– Phyllis Strupp is the author of the award-winning book “The Richest of Fare: Seeking Spiritual Security in the Sonoran Desert” and Church Publishing’s companion curriculum “Faith and Nature: The Divine Adventure of Life on Earth.”

The Episcopal Ecological Network or EpEN  is a valuable resource.  News from the website is at http://eenonline.org/

http://eenonline.org/educate/confer.htm

Announcing: Preach-In and Conference on Global Warming

Clergy:
Preach-In: On the weekend closest to Valentine’s Day, hundreds of faith leaders of different religious traditions from around the country will express their love of Creation and their concern about climate change. The New England Regional UCC Environmental Ministries joins with Interfaith Power and Light (IPL) to encourage you to give a sermon on the environment or climate on February 12, Click  here to sign up and receive a variety of resources as soon as they become available:
• Denomination-specific liturgical and thematic notes
• Ready-to-go sample sermons on global warming
• Global warming fact sheet and bulletin insert
• Selected DVDs on request with companion discussion guides

Clergy and Lay people:
Conference on Global Warming: The Preach-In will serve as a great motivator and segue for RI-IPL’s “Ethics of Climate Change” conference to be held February 28th at the Open Table of Christ Methodist Church, 1520 Broad Street, Providence, RI.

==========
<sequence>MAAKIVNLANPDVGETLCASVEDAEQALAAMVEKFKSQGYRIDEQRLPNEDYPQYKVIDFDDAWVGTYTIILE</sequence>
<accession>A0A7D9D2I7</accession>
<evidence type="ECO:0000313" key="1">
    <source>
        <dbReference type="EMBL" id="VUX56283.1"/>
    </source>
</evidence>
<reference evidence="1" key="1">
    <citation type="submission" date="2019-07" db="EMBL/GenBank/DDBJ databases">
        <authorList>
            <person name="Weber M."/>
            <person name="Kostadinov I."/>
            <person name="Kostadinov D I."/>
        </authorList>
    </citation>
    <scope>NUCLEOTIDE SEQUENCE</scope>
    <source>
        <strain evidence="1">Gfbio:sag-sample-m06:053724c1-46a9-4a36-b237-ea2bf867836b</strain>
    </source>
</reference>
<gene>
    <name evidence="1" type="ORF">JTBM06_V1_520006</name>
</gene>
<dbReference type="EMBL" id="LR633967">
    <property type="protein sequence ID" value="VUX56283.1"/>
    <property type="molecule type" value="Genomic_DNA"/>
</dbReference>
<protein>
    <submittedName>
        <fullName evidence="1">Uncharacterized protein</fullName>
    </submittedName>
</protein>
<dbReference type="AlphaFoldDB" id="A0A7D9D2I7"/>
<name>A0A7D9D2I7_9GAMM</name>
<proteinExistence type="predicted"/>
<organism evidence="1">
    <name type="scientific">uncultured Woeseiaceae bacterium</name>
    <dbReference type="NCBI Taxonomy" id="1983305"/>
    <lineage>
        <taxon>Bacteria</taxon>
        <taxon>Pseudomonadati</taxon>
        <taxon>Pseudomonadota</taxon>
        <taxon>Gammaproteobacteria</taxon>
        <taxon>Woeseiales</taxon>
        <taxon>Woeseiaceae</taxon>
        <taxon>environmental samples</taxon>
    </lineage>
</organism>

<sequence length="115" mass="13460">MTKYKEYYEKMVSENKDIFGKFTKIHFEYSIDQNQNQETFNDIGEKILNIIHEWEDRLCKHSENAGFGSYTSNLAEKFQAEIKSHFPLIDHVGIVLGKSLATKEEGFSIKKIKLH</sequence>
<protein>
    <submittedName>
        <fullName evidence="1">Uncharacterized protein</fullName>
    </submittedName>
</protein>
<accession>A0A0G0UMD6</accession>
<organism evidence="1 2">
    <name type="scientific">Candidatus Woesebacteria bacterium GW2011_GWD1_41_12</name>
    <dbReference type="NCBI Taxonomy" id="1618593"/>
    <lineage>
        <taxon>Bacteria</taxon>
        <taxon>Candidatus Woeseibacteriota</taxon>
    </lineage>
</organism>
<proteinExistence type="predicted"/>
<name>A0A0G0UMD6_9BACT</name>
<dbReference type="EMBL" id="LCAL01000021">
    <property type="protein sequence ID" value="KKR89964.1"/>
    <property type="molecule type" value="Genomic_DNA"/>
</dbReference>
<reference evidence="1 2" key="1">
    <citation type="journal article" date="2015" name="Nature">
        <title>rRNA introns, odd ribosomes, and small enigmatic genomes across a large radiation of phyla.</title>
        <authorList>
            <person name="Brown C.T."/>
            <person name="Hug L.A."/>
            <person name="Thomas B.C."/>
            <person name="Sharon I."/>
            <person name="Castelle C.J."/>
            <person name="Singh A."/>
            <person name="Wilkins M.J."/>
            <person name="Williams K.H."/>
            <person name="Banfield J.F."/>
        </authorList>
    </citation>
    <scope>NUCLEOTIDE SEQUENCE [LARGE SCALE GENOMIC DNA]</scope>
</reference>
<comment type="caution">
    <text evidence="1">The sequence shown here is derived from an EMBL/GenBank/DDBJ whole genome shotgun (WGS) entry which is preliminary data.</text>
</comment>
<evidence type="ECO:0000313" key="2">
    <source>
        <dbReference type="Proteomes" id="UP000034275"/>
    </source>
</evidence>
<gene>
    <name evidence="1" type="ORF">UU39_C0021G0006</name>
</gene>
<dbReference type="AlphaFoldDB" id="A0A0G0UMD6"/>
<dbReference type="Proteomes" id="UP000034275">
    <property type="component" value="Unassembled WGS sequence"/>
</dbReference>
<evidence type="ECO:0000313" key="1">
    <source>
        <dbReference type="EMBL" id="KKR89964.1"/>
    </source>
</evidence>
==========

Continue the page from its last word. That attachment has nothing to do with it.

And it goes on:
The conference will feature as keynote speaker, world-renowned philosopher, author, Prof. Roger S. Gottlieb (for more information about Prof. Gottlieb, click here.) Prof. Gottlieb, a clear, dynamic and engaging lecturer, will develop a convincing argument that the sacred teachings of the world’s major religions compel an ethical response to the climate-change problem. The conference will include informational exhibits, interactive workshops and a low-carbon-footprint fair (for more conference information, and to register click here).

Mission Statement

"to foster education about the total environment, to celebrate the diversity and wonder of Creation in our worship, and to join with those both within and outside the Episcopal Church in efforts to encourage the harmony and well-being of all Creation which we believe is the will of God.”

RSS Unknown Feed

  • An error has occurred; the feed is probably down. Try again later.
Follow

Get every new post delivered to your Inbox.